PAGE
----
Ambulatory Lightening: Teeth Whitening


1. How does it work?

The carbamide peroxide included in the gel transforms into hydrogen peroxide (hydrogen peroxide) when in the mouth. The oxygen thus released passes through the enamel crystals and acts on the underlying dentin layer (yellow) in order to lighten the teeth.


2. How long does the treatment last?

Unsually it takes two weeks, up to 6 weeks depending on the initial shade of your teeth. It is important to continue treatment until its end in order to obtain a stable result over time.


3. How long does it last?

It may be necessary to repeat a treatment after 8 or 10 years.


4. Can anyone have his or her teeth lightened?

Lightening may be contraindicated in some cases. Your dentist may set certain temporary or permanent limits, in particular:

  • People under the age of 16 because the pulp chamber is larger, therefore the teeth would be more sensitive during whitening.

  • Pregnant or breastfeeding women.

  • People with sensitive teeth or gums, including the sensitivity associated with gingival recession or faulty fillings (fillings, composites).

  • People suffering from gingivitis, periodontitis or advanced cavities.

  • Fillings (fillings, composites), crowns or veneers do not bleach with peroxide. We must consider redoing these restorations after bleaching if the result leaves unevenness in color.


5. Use of the gutter

  • Brush your teeth, as the gel is much more effective on clean teeth.

  • Using the syringe, apply a small drop of gel (the size of a half-lens) inside the gutter on the side corresponding to the outer face of the teeth (never on the last tooth of the arch). Do not use more than ½ syringe for both arches.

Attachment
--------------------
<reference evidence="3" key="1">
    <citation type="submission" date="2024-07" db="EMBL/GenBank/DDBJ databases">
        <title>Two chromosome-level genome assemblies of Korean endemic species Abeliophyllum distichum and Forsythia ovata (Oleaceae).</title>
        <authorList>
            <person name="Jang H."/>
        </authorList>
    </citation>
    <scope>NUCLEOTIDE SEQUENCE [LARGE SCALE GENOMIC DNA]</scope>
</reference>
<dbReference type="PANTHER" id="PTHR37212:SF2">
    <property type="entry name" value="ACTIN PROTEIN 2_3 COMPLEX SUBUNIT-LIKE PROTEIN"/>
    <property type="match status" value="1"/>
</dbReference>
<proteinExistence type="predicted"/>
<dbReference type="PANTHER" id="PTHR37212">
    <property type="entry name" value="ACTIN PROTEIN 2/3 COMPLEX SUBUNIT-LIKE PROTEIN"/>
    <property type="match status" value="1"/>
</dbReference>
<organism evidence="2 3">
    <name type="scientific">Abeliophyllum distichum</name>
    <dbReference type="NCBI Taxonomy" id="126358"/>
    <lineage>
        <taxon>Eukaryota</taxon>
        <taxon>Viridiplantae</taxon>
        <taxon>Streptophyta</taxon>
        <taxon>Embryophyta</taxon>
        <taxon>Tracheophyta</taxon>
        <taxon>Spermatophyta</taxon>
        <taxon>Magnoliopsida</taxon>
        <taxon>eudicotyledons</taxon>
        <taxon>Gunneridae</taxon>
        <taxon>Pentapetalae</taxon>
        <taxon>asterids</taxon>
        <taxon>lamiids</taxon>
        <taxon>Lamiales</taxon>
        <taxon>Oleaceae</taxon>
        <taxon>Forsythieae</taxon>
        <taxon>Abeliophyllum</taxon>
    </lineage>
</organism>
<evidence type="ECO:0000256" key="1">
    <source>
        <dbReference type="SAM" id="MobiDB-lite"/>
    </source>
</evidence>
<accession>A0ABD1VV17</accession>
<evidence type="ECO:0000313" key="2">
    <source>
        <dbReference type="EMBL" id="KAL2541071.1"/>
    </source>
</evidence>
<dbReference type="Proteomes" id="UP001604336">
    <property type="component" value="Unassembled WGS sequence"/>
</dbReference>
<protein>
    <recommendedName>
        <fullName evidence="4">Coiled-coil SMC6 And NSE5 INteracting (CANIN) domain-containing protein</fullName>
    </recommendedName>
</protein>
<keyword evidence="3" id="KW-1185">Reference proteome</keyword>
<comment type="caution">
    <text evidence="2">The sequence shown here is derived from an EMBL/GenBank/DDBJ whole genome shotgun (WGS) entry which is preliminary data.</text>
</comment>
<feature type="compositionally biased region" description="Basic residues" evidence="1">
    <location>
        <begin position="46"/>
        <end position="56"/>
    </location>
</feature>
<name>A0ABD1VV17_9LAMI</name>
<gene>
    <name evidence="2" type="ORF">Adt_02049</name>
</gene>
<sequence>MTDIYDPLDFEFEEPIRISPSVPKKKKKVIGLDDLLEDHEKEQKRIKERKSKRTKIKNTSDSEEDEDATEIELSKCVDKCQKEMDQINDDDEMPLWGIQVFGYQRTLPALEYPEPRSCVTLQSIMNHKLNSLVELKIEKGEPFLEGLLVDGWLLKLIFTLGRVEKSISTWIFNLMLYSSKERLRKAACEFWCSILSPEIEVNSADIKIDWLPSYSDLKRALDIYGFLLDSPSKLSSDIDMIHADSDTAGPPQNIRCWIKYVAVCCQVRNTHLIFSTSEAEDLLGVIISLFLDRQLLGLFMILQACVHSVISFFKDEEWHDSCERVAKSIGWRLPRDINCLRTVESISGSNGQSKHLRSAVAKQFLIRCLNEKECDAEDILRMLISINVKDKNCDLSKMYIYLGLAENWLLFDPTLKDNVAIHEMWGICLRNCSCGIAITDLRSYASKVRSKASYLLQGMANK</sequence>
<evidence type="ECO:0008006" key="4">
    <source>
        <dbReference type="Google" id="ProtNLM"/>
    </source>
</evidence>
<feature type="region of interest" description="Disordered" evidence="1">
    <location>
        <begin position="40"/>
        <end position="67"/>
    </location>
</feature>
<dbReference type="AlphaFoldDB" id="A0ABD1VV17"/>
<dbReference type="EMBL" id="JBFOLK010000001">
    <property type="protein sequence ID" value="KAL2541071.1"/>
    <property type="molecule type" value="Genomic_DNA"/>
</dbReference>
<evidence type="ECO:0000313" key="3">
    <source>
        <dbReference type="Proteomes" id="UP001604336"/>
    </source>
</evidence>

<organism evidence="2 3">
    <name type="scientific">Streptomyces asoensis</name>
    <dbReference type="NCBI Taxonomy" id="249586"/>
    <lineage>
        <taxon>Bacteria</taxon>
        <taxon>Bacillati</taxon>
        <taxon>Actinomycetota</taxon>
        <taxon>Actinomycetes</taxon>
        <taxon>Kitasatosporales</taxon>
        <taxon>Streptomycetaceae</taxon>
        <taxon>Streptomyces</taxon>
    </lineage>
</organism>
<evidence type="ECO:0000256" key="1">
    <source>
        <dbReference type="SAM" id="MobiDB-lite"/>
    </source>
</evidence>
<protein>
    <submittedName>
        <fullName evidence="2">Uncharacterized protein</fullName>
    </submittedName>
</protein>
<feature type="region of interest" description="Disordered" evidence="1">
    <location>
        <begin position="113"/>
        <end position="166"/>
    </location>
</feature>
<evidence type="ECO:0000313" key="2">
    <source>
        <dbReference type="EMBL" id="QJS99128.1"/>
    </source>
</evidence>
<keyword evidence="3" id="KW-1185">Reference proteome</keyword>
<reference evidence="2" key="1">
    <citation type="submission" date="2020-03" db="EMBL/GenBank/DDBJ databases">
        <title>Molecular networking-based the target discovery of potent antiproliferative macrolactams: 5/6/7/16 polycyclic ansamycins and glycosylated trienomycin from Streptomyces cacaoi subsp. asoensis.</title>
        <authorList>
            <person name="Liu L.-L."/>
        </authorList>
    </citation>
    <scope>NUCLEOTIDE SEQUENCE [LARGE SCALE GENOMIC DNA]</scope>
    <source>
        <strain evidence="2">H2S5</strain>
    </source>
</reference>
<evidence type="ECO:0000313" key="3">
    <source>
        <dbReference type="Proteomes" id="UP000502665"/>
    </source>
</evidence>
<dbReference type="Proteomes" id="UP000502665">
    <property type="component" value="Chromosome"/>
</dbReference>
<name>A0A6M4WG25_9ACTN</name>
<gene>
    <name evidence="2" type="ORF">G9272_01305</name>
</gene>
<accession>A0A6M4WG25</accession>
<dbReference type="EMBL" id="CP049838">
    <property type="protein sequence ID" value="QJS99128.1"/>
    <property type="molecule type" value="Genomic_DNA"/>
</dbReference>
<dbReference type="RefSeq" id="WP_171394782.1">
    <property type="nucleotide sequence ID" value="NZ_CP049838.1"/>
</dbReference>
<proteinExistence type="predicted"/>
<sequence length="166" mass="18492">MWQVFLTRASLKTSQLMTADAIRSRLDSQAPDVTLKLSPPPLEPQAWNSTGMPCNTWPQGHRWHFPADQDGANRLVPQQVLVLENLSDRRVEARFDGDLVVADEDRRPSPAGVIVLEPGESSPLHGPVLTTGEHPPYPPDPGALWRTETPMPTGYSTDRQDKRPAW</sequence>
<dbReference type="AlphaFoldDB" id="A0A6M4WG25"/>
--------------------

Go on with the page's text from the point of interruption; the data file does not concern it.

• Insert the gutter into the mouth and position it well on the teeth. Remove excess gel with your finger if necessary. If the excess is too important, rinse gently without swallowing, and plan to apply less the next day ...

  • Wear the gutters overnight if you can stand them.

  • The next day, remove the gutter, rinse your mouth thoroughly and clean the gutter with a soft toothbrush in cold tap water. Store the gutter in the provided case.

6. Precautions during bleaching

  • Avoid coloring agents as much as possible (coffee, tea, cigarettes, red wine, tobacco, liquorice, tomato sauce, cherries, blueberries ...) especially during the 30 minutes following the removal of the gutter and if possible throughout the duration of the treatment and then during the following week, in order to optimize the results.

  • Store the bleach away from direct sunlight and heat. Refrigeration recommended. Do not freeze.

  • Do not swallow the gel or rinse aid. Products contain peroxide and may also contain fluorine; ingestion of large quantities of these products may be harmful.

  • Keep the gel out of the reach of small children.


7. Minor or temporary effects

  • A small percentage of patients may experience sensitivity (to cold) with bleaching. If this is your case, space out the use of the gutter (every other night or every third night). In case of extreme sensitivity, stop the treatment and contact Dr Barral-Cadière who will prescribe a desensitizing gel. This gel would be placed in the gutter as the lightening product with a wear of only 10 minutes up to an hour in case of more severe pain.

  • Foods and juices high in citric acid can cause sensitivities.

  • Some patients have noticed temporary discomfort in the gums, lips, throat or tongue. If these symptoms persist for more than two days or worsen gradually, call your dentist. These side effects usually subside 1 to 3 days after stopping treatment.

  • White spots on the enamel may appear during whitening. They will dissipate at the end of the whitening process.

  • The teeth are naturally darker along the gum line. This area may require more time to lighten compared to the rest of the tooth surface and generally remains a bit darker.

  • Some old amalgams or "silver" fillings can leave a dark purple mark in your whitening tray, this is normal.

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